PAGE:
New data from the Department of Agriculture shows U.S. honey bee numbers increased in the last year. USDA released its honey bee health survey this week, which found the number of commercial U.S. honey bee colonies rose three percent to 2.89 million as of April 1st, 2017 compared with a year earlier. The number of hives lost to Colony Collapse Disorder was 84,430 in this year’s first quarter, down 27 percent from a year earlier. Still, more than two-fifths of beekeepers said mites were harming their hives, and with pesticides and other factors still stressing bees, the overall increase is largely the result of constant replenishment of losses. Colony Collapse, while not a leading cause of loss, has perplexed scientists for more than a decade. May Berenbaum from the University of Illinois entomology department told Bloomberg News that as beekeepers have worked to improve hive conditions, the syndrome has waned as a concern. She says colony collapse disorder has been “more of a blip in the history of beekeeping,” adding that “it’s staggering that half of America’s bees have mites.” She claims that Colony Collapse Disorder has been vastly overshadowed by diseases, recognizable parasites and diagnosable physiological problems.

Gray Wolf Court Decision Highlights Need for Modernizing ESA

The National Cattlemen’s Beef Association and Public Lands Council say a recent court decision regarding the gray wolf demonstrates the need for modernizing the Endangered Species Act. The D.C. Circuit Court of Appeals Tuesday upheld the listing of the gray wolf under the Endangered Species Act in the Western Great Lakes Region. Public Lands Council executive director Ethan Lane says the decision means Minnesota, Michigan and Wisconsin will “continue to be held hostage to the whims of radical environmental activists,” instead of celebrating the successful recovery of the species. American Farm Bureau Federation President Zippy Duvall echoed Lane’s comments, saying the thriving population of 4,000 gray wolves threatens farmers and ranchers in the region. Duvall says the court decision “defies common sense,” adding that Congress needs to take action to reform the “broken and outdated” Endangered Species Act.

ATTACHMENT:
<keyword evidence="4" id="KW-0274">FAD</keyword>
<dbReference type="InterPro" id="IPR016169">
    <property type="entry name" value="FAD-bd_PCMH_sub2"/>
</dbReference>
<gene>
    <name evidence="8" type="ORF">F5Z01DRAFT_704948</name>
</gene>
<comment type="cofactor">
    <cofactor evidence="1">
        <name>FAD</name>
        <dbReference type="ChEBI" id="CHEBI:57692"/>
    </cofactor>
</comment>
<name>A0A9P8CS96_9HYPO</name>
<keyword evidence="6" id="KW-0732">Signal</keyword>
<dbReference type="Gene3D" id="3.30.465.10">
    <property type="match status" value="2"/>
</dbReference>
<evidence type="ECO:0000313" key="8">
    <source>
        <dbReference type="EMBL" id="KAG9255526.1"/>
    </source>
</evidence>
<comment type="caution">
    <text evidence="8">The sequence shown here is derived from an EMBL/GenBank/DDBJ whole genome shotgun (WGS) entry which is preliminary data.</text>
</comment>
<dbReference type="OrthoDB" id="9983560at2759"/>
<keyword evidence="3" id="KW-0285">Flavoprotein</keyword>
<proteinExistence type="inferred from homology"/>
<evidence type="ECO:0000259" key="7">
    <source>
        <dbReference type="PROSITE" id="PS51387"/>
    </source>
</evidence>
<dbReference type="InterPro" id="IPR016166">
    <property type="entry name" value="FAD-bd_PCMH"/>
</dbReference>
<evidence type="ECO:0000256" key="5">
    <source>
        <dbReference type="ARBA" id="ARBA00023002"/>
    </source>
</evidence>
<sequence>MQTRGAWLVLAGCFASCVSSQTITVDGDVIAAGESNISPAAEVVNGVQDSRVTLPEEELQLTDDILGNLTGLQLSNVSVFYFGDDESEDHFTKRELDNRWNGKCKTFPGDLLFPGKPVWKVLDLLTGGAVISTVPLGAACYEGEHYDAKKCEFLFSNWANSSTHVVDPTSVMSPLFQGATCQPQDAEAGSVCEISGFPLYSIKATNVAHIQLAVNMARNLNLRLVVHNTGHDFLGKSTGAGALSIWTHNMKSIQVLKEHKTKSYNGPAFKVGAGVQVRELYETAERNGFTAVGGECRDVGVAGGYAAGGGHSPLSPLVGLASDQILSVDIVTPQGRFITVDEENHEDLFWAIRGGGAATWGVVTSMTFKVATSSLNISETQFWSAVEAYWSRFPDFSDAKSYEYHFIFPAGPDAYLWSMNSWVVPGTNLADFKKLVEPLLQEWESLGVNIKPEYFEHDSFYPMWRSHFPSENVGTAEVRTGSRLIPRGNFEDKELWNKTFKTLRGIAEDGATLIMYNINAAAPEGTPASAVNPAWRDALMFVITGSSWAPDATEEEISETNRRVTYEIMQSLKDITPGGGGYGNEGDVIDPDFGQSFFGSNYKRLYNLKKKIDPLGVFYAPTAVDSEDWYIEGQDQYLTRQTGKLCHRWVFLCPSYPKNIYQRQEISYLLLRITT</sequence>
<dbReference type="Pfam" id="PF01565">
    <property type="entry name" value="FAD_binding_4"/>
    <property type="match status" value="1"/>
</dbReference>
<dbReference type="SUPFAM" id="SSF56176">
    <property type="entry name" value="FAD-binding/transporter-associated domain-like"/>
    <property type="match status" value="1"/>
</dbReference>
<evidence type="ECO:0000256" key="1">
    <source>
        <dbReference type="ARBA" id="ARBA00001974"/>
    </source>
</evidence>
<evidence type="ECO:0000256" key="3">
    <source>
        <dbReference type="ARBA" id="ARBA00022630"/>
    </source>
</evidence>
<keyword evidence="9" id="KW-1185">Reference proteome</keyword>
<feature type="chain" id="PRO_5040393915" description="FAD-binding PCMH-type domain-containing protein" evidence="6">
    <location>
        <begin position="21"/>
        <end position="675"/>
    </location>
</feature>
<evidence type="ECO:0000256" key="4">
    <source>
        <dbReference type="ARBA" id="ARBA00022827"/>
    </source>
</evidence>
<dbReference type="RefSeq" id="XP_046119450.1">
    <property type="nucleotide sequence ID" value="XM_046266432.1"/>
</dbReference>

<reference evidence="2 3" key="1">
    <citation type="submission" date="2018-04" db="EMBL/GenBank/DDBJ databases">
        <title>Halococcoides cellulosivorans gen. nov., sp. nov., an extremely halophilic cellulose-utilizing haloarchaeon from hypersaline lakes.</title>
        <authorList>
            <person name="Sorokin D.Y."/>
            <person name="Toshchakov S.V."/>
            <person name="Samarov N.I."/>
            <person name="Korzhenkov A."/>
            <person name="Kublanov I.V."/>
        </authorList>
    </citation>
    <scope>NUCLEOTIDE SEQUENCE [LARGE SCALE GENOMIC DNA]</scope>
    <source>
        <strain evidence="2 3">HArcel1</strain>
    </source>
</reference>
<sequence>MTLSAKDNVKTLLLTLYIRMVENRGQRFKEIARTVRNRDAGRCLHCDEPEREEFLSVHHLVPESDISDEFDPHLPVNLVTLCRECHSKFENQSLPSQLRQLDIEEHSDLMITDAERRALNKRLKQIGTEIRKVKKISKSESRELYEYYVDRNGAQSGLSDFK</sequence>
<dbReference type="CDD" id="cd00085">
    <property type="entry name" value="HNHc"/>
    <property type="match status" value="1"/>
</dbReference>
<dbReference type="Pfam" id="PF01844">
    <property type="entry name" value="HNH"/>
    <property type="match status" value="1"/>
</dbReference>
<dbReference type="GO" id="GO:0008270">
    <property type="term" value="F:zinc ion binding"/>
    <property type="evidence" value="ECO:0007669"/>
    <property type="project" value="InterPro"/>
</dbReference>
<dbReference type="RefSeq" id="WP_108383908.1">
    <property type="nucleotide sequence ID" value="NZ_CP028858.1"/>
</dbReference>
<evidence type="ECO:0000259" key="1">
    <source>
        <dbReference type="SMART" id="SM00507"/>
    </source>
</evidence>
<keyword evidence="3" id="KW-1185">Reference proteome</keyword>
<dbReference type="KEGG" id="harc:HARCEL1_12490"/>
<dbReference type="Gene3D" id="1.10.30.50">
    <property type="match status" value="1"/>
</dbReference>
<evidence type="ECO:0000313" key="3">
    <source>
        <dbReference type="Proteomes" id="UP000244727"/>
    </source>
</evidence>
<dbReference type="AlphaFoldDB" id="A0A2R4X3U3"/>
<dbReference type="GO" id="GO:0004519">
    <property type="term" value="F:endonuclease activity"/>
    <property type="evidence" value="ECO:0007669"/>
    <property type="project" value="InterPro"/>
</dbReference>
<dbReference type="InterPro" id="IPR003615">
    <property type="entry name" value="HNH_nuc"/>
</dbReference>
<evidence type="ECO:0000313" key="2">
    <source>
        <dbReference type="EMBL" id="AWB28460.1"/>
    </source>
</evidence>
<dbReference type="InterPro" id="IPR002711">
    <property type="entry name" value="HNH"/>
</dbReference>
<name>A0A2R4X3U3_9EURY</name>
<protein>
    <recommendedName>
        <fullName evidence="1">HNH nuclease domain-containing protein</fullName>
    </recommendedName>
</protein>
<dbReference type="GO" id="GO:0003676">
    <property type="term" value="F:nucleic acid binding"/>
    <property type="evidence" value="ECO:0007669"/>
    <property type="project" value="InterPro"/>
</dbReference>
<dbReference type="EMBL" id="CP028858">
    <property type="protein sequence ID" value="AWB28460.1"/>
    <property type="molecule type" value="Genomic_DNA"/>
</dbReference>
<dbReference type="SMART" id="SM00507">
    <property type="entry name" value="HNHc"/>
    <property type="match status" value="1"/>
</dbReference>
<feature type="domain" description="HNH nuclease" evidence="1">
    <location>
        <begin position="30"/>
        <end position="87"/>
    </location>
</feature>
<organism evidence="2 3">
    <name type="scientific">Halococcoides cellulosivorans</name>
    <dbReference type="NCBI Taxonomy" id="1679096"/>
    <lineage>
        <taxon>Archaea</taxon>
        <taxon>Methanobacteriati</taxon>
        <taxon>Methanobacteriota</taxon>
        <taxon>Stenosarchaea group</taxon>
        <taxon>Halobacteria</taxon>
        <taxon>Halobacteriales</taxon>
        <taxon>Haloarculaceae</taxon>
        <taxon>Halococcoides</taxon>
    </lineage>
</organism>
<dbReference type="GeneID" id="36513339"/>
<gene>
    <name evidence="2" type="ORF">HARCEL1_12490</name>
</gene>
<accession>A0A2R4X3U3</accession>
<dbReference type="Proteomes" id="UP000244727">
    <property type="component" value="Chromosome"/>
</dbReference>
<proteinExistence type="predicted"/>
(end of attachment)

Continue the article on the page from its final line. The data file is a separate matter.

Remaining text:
Ireland Could be GMO-Free Haven

Ireland Minister of State for Agriculture Andrew Doyle says the island nation should have a status as GMO-free to maintain biodiversity. The Irish Times reports that the comments by Doyle were expressed as his personal opinion, and not that of the nation’s Agricultural and Food Development Authority, which takes the “follow the science” approach. Doyle claims the island could be a “reservoir” of non-GMO seed varieties in the event of an international food scare. Doyle says he believes Ireland could be a seed bank for mainstream arable crops such as wheat, oats and barley, all crops that are not commercially available as GMO products. His comments came as he also says Ireland is “not going to be an organic island” and that he thinks the nation should not try to be, adding that “organic has its place, but it is not mainstream.”

SOURCE: NAFB News Service